Carlos – thank you this was helpful. I would say if you ever feel like it, that expanding in your original text on this blog entry in regards to Port 80 getting 'commandeered' as another poster added would be helpful. In my case I was self-hosting a net.tcp service in a Windows Service, and when I served up the clientaccesspolicy as you have laid out on Port 80, all of my IIS hosted WCF services on that port stopped working with a 'No Endpoint Found' error. And try to use your solution to host the clientaccesspolicy on the same port used by the net.tcp binding service instead of port 80 and you will get an error stating that the port is already used. That only works if the WCF service is using a Http binding.

    I was a bit confused by the original post and this one that Windows Services CAN actually access a statically placed clientaccesspolicy.xml file in 'wwwroot'. I thought this was the entire purpose of serving up the policy in a WCF service was because self-hosted services could not see the statically placed files in IIS directories. Like it was a security issue with a IIS sandbox or something and Win Services could not get to it.

    This solution really totally revolves around server with self-hosted WCF services that do not have IIS installed or running, and I must have missed that concept. I went down a long path to come all the way back and realize that the Windows Service hosted WCF Service can indeed see that clientaccesspolicy.xml if IIS is running. Made it a lot simpler too. Thanks again your (2) links have helped.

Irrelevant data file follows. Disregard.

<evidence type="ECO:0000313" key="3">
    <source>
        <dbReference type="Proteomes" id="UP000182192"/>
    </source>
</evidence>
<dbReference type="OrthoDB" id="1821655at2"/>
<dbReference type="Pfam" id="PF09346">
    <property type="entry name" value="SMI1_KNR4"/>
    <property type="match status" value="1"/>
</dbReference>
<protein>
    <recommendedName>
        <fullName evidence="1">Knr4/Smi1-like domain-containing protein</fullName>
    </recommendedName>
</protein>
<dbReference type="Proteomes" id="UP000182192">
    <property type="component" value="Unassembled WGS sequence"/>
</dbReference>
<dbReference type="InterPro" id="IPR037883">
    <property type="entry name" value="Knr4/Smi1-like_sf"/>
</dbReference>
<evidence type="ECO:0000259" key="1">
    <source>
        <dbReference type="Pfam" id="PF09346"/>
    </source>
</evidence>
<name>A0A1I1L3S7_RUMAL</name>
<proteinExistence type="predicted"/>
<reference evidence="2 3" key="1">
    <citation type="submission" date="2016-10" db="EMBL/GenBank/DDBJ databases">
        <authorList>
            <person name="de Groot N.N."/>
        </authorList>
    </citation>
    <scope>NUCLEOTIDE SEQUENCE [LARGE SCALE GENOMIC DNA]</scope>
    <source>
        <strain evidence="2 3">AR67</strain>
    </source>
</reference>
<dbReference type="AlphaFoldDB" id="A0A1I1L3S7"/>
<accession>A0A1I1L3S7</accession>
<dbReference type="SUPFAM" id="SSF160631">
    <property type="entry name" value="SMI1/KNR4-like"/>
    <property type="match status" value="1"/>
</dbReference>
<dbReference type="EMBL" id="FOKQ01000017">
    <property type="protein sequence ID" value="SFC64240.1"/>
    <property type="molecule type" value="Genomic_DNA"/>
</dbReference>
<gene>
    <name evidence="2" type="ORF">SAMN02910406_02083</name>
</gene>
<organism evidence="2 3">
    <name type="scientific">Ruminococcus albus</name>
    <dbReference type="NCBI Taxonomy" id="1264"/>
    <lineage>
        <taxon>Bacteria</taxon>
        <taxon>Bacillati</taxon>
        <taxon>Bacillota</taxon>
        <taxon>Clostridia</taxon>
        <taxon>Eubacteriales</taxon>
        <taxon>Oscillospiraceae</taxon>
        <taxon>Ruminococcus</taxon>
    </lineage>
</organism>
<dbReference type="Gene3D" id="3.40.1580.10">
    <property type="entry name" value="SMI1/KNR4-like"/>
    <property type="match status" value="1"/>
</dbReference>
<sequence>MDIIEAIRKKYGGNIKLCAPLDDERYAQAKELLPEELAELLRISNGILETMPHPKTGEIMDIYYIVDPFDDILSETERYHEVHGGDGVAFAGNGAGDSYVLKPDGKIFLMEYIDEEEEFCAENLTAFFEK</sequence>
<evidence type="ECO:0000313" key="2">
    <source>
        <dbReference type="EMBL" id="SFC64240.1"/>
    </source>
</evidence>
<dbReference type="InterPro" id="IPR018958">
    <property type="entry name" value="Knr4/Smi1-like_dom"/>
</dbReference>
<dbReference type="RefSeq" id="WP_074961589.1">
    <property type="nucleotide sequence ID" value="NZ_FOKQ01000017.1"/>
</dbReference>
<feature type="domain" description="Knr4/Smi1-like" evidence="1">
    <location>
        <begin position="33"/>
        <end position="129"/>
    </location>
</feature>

15. Thanks for the comment. I've updated the post to emphasize that you only need to do it if you don't have IIS installed in the machine where the TCP server is running.

  16. Kevan says:

    Hi, i try your solution with Silverlight 4, self-hosted WCF, basicHttpBinding, and with IIS stop, but still getting the same error while debugging my silverlight apps using Visual Studio 2010, any suggestion? thanks

  17. Kevan, if you're using BasicHttpBinding you aren't dealing with TCP services (the theme of this post). Take a look at the post at blogs.msdn.com/…/enabling-cross-domain-calls-for-silverlight-apps-on-self-hosted-web-services.aspx for information on HTTP services.

  18. Chris Muench says:

    Can you provide a snippet like this for a SSL HTTPS connection instead of the http?


  19. Chris, the SL policy needs to be served over port 80 (plain HTTP) to enable TCP for Silverlight. HTTPS cannot be used for that. Notice that only the request for client access policy file to allow SL to make TCP requests need to be made over HTTP. You can have services over HTTPS without problems.

  20. Arsh says:


    You need to place the clientaccesspolicy.xml file in the root folder on the server. Also you might have to add an exception(in windows firewall on the server side) for the port which you are going to use.

    For more information:






  21. What could override this behavior?  Silverlight 5 is asking for clientaccesspolicy.xml on my net.tcp port (4530) not port 80.  If I browse to 127.0.01:80/clientaccesspolicy.xml – I see the xml as expected.  SL is just looking in the wrong spot for it…

    Thank you,